Residents Of Jammu And Kashmir May Approach NHRC For Grievances On Violation Of Human Rights As State Commission Was Wound Up: High Court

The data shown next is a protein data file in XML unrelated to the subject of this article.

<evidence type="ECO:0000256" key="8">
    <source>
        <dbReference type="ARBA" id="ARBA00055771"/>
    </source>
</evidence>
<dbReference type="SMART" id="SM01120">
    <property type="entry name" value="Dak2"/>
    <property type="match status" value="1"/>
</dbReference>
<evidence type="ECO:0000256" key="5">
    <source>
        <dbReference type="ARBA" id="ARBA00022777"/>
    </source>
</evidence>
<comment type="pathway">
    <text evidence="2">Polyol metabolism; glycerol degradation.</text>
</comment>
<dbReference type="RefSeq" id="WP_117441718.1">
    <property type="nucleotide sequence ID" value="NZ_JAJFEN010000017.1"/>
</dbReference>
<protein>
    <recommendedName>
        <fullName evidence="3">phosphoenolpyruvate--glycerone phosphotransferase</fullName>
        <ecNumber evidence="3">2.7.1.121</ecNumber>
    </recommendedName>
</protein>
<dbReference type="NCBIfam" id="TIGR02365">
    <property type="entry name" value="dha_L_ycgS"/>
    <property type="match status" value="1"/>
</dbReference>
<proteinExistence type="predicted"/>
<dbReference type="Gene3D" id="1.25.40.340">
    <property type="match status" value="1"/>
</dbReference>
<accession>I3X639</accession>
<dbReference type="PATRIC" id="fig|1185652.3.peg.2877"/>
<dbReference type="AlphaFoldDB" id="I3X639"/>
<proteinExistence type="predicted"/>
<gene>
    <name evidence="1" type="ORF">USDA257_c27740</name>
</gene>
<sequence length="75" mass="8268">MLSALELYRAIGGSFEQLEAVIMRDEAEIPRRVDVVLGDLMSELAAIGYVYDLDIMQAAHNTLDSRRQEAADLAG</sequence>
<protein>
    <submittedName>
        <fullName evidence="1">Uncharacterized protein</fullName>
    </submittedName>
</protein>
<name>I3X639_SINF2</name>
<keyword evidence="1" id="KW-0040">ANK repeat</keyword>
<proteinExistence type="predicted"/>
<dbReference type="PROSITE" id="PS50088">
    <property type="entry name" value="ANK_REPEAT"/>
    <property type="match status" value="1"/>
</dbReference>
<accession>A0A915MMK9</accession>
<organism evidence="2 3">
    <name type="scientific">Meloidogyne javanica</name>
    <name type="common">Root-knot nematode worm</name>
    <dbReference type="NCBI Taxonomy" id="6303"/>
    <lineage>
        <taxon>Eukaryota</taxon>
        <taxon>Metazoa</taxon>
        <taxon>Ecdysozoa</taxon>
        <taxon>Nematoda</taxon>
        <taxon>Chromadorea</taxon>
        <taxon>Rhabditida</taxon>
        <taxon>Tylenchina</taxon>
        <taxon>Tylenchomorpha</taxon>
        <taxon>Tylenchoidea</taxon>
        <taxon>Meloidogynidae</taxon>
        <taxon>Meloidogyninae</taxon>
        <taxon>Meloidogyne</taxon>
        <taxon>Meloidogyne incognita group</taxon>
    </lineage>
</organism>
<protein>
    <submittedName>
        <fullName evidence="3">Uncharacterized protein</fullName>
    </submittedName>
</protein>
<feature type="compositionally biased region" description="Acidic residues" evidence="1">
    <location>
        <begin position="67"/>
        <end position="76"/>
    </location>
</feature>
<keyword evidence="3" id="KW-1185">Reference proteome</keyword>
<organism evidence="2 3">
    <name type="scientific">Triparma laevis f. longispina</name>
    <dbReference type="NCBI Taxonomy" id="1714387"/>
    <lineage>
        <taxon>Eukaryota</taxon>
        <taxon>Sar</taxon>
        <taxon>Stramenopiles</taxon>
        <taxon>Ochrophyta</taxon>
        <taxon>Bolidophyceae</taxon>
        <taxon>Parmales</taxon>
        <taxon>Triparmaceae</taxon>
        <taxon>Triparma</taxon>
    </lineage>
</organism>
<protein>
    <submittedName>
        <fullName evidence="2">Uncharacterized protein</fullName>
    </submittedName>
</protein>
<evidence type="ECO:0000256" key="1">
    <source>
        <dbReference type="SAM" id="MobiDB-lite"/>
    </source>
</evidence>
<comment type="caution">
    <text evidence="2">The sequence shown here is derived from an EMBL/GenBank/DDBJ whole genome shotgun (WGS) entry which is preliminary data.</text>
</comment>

first_imgNews UpdatesResidents Of Jammu And Kashmir May Approach NHRC For Grievances On Violation Of Human Rights As State Commission Was Wound Up: High Court LIVELAW NEWS NETWORK22 Dec 2020 6:47 AMShare This – xThe Srinagar bench of the Jammu and Kashmir High Court has held that that The residents of Jammu and Kashmir, if having any grievance regarding violation of their human rights, may have to approach the National Human Rights Commission. “Prior to the enactment of the Reorganization Act, the Jammu & Kashmir Protection of Human Rights Act, 1997 was applicable in J&K. In exercise…Your free access to Live Law has expiredTo read the article, get a premium account.Your Subscription Supports Independent JournalismSubscription starts from ₹ 599+GST (For 6 Months)View PlansPremium account gives you:Unlimited access to Live Law Archives, Weekly/Monthly Digest, Exclusive Notifications, Comments.Reading experience of Ad Free Version, Petition Copies, Judgement/Order Copies.Subscribe NowAlready a subscriber?LoginThe Srinagar bench of the Jammu and Kashmir High Court has held that that The residents of Jammu and Kashmir, if having any grievance regarding violation of their human rights, may have to approach the National Human Rights Commission. “Prior to the enactment of the Reorganization Act, the Jammu & Kashmir Protection of Human Rights Act, 1997 was applicable in J&K. In exercise of powers conferred thereunder, the J&K State Human Rights Commission had also been constituted, which was wound up after the enactment of the Reorganization Act. The residents of J&K, if having any grievance regarding violation of their human rights, may have to approach the National Human Rights Commission”.The order was passed by a Bench of Acting Chief Rajesh Bindal and Justice Puneet Gupta while adjudicating upon a PIL filed by one Sandeep Mawa, Chairman of the Jammu and Kashmir Reconciliation Front, seeking constitution of Human Rights Commission and Courts in the UT. The Jammu and Kashmir State Human Rights Commission had ceased to exist after the Jammu and Kashmir Reorganisation Act, 2019 came into effect on 31.10.2019. The Petitioner in this case stated that this is contrary to Section 21 of the Protection of Human Rights Act, 1993 which provides for the constitution of a Human Rights Commissions in every State and Union Territory. He added that absence of a Human Rights Commission in the UT means that the aggrieved people would not be able to get redressal for their grievances and in the process, would be denied justice. He also stated that according to Section 30 of the 1993 Act, Human Rights Courts are to be established at all places. The Court, keeping this in mind, stated, “The matter in that regard especially with reference to the provisions of Section 21(7) of the Act of 1993 needs to be examined by the Government so that proper remedies are available with the aggrieved persons, who are having any grievance regarding violation of their human rights.” Background A petition had been filed before the High Court regarding an encounter which took place on 18th July 2020, where three labourers, Ibrar Ahmad, Mohammed Ibrar and Imtiaz Ahmad, aged about 16, 21 and 26 years respectively, were killed. The FIR was initially registered as an “encounter with the terrorists”. However, the Armed Forces had later released a press report, where they had admitted that the encounter was fake. The petitioner had termed this as a “blatant violation of human rights.” The Counsel for the Petitioner, Advocate Salih Pirzada, referred to cases like People’s Union for Civil Liberties v. State of Maharashtra and Extra Judicial Execution Victims Families Association v. Union of India, and submitted that guidelines laid down by the Supreme Court in these cases are not being followed in the UT. “The entire evidence will be destroyed, in case immediate action is not taken in the matter,” stated the counsel for the petitioner. Assistant Solicitor General of India, TM Shamsi, on the other hand argued that the present petition pertained to a personal dispute with reference to three persons who were allegedly killed in an encounter with forces and contended that the Petitioner has no authorization to raise this dispute. Moreover, the ASGI pointed out that the family of the deceased had already filed a writ petition before the High Court and had claimed a different relief. Hence, he contended that this PIL should not be entertained by the Court. Findings The Court perused the writ petition filed by the deceased person’s family and found that the prayers made by them are the same as the prayers made by the petitioner in the case at hand. Hence, the Court stated, “a separate petition filed by the petitioner claiming the same to be in public interest cannot be entertained.” Further, the Bench also said, “once the parents of the deceased can approach this Court by filing a writ petition prior in time, they can always raise whatever grievance they have. In such a situation, public interest petition filed by a third party cannot and should not be entertained as he has no locus or cause of action to raise that dispute. It cannot be said to be in larger public interest as the guidelines for investigation in such type of cases have already been laid down by Hon’ble the Supreme Court in the cases referred to by the petitioner himself.” Coming to the issue of constituting Human Rights Courts in the UT, the Court referred to the notification dated 07.02.2019 issued by the Department of Law, Justice and Parliamentary Affairs of the Government of J&K and stated that the Court of Principal Sessions Judge of each district has been designated as Human Rights Courts. On setting up of State Human Rights Commission, the Court observed as follows;”The matter in that regard especially with reference to the provisions of Section 21(7) of the Act of 1993 needs to be examined by the Government so that proper remedies are available with the aggrieved persons, who are having any grievance regarding violation of their human rights”.Case Title: Sandeep Mawa v. Union of India & Ors. 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